Zeus Leonardo

Zeus Leonardo is an Associate Professor of Social and Cultural Studies in Education at University of California, Berkeley.   Dr. Leonardo’s work is guided by an attempt to capture “the real experiences of race, both by whites and people of color.”  He argues that whiteness has not been historically marked by a certain sense of rigidity, but instead, has the ability to flex, change, and morph in order to ensure its survival. Moreover,  Dr. Leonardo argues, the construct of whiteness continues to shape global cultural identities even as it  fragments our total understanding of race.  By embracing a new, if not uncomfortable understanding of race and race relations, Dr. Leonardo believes that a more genuine sense of multiculturalism can be fostered.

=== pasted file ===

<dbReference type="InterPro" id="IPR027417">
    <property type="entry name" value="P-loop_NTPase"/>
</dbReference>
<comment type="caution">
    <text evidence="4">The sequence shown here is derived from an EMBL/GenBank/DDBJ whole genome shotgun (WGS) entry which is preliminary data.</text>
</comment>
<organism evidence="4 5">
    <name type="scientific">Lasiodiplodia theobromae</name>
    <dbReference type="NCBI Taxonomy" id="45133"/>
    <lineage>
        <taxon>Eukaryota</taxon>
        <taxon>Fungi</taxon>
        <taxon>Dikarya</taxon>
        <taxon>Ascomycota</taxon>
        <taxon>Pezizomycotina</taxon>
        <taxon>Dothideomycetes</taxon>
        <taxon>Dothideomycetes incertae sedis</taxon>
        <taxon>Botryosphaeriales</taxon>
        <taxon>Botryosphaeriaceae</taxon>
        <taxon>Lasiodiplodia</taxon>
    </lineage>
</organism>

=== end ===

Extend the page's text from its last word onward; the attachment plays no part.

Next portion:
Since the late 1980s, education has witnessed the creation of a new subfield of study called “Whiteness Studies.”  Since the arrival of Peggy McIntosh’s (1989) essay on white privilege, David Roediger’s (1991) documentation of the history of the white working class in the U.S., and Ruth Frankenberg’s (1993) interviews showcasing white women’s vacillation between evading and recognizing race, a veritable explosion of writings centering whiteness gives educators a new arsenal for analyzing schooling.  Overall, the innovation of Whiteness Studies has helped educators focus on the contours of racial privilege, or the other side of the race question that has long been neglected.  Rather than the usual, “What does it mean to be a person of color?” it asks, “What does it mean to be White in U.S. society?”  Traditionally, race analysis focused on the experiences and developments of communities of color, their struggles with racism, and hopes of one day ending it.  In The Souls of Black Folk, Du Bois (1904/1989) posed the question to African Americans: “How does it feel to be a problem?”  Partly ironic in the sense that African Americans were on the receiving end of racism, the question was nonetheless profound in extrapolating what life is like when you are perceived to be a problem within the audacious assumptions of American democracy.  The turn to whiteness, which is now in full swing only two decades after the initial works, perhaps asks Whites the same question without the implicit irony: “How does it feel to be the problem?”  This time and coming mainly from White scholars writing about whiteness, the tone is more literal, even accusatory.  How do we scaffold educational leaders to adopt the study of whiteness in a critical way?

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